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Murray Journal

Miss Murrays—past, present, future to gather

Sep 15, 2021 01:23PM ● By Shaun Delliskave

Miss Murray 1941 royalty, Virginia Lu Jensen Thompson, Faye Morgan, Marian Stauffer, Mary Vicchrilli and Selina Price. (Photo courtesy Murray Museum)

By Shaun Delliskave | [email protected]

This year’s Miss Murray crowning event will be extra special, as there will be more Miss Murrays in the same room than ever before. Current scholarship winner Kyleigh Cooper, who will crown the next Miss Murray, will, of course, be there, but also every living former Miss Murray that can attend.

“We are holding a Miss Murray Reunion along with our regular competition on Sept. 11, 2021, to help mark the 100th Anniversary of the Miss America Organization,” Miss Murray Director Leesa Lloyd said. “It is quite a milestone that this competition is still going strong. It began in 1921, literally as a bathing suit contest in Atlantic City. It has evolved many times over the decades, with the most drastic change occurring in 2018, with what they called Miss America 2.0. The biggest difference was getting rid of the swimsuit portion of the competition, which was always the most controversial portion. Also, it is referred to now as a competition, not a pageant.”

The Miss Murray Organization has been sending a Miss Murray to the Miss Utah Competition since the mid-1970s; several Murray winners have placed well in that competition. For example, Brooke Anderson Maxwell, in 1995, went on to become Miss Utah and compete for Miss America. 

“This event is our annual competition that we hold every year at MHS. On Sept. 11, we will hold a luncheon for all the former Miss Murrays, current candidates and committee. At this luncheon, I will have the women introduce themselves and share a favorite memory from their year as Miss Murray. Then, that evening at the actual competition, we will introduce these women one at a time and let them be recognized onstage. We have women coming from other states, as well as Karen Oliver Shaw, who was Miss Murray 50 years ago, in 1971,” Lloyd said.

In addition to honoring all past Miss Murrays, the competition will recognize Murray City School District Superintendent Jennifer Covington. Before becoming MCSD’s first female superintendent, she was a business and information technology teacher at Murray High School in 1994. She was named assistant principal at Hillcrest Junior High School in 2004 and then principal of that school in 2009.

After having hands-on experience helping her mother, Sandra Lloyd, conduct the Miss Riverton Pageants for years, Leesa Lloyd was tapped to coordinate the Miss Murray Scholarship Pageant in 1995. She has been teaching high school for the past 39 years, 36 of those at Murray High, where she teaches dance and psychology, choreographs the school musicals, and directs the Murray Dance Company.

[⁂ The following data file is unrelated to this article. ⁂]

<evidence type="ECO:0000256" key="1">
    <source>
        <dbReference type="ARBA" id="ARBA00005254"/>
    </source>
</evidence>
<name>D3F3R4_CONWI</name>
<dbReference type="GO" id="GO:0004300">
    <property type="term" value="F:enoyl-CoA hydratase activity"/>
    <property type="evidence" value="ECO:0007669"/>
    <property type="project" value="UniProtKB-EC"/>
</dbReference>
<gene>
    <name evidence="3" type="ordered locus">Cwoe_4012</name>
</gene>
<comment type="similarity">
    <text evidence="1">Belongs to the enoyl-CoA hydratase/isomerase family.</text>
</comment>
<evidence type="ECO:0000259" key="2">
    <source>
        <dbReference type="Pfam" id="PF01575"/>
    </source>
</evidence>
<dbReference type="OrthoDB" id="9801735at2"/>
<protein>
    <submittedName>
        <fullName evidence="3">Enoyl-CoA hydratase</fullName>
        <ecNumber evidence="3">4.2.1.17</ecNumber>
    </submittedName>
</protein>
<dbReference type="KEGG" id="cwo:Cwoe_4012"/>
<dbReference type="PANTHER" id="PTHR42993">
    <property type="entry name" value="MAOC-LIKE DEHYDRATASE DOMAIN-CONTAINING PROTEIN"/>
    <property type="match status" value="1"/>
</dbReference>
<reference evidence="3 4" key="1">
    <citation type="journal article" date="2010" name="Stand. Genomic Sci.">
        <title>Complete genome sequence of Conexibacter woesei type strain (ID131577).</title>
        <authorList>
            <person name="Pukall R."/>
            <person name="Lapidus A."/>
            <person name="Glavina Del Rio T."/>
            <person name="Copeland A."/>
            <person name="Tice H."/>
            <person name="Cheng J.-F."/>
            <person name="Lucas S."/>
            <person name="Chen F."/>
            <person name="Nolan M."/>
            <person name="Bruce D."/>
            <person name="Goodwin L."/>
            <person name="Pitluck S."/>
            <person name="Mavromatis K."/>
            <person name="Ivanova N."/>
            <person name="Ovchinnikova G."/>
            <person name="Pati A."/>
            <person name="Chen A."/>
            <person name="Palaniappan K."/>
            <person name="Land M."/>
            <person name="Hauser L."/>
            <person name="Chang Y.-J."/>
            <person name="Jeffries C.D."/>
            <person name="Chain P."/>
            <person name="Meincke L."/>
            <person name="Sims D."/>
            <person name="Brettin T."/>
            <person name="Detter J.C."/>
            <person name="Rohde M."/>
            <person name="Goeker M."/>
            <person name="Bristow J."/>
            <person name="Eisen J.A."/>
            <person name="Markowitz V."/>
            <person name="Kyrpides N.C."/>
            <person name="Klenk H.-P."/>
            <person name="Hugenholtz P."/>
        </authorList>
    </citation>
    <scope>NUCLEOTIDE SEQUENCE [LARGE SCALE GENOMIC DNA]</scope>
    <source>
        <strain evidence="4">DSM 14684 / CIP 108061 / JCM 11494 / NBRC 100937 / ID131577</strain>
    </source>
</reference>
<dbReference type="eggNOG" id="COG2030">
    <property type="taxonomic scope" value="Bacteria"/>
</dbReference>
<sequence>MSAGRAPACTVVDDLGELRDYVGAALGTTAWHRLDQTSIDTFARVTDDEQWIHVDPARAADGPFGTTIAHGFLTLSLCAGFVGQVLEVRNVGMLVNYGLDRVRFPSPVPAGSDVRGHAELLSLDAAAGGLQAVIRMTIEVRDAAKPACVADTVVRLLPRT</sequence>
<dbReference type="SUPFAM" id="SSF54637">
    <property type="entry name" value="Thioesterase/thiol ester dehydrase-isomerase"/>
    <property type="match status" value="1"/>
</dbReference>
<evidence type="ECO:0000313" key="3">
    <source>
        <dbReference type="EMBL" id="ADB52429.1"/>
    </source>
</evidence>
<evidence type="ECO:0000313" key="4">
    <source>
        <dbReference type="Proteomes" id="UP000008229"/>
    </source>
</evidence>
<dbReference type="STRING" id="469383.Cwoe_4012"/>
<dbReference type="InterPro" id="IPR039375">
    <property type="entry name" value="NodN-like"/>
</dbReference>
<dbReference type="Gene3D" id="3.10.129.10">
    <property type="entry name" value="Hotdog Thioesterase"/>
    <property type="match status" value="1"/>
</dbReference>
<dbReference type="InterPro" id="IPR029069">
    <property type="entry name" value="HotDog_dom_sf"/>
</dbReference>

According to Lloyd, “Everyone involved in the Miss America System is a volunteer. Those of us who volunteer with the organization enjoy working with young women who are intelligent, service-oriented, talented, and constantly work on self-improvement. We see year after year the growth and development in not only the young woman who becomes Miss Murray but every candidate that participates.

“I stay involved because of the focus on service, education, and doing something with what is called a Social Impact Initiative. This is a social issue that Miss Murray educates others on and works to make Murray a better place. It is amazing what these women have gone on and done in their lives, many finding huge success in the business world, becoming professional actors and dancers, and receiving Ph.D.’s. This pageant system contributes and helps these women on their journey in finding their careers and place in the world.”

It’s not entirely clear who or when the first Miss Murray was crowned. Newspapers show different organizations and outlets hosting some type of Miss Murray pageant in the early 1930s. The current organization was started in the 1970s by Rhea Kiissel. 

“The Miss Murray Scholarship Competition will go on because Miss Murray continues to serve Murray City in many ways. We have always had the support of the city council and the Murray City mayors. They provide the scholarships that we award to the top three who place in the competition. They see the value in what we do, and we plan on continuing with the competition,” Lloyd said.

The Miss Murray Scholarship Competition will be held in the Murray High School auditorium on Sept. 11. More details regarding the time and tickets for the event can be found on the Miss Murray Organization Facebook page.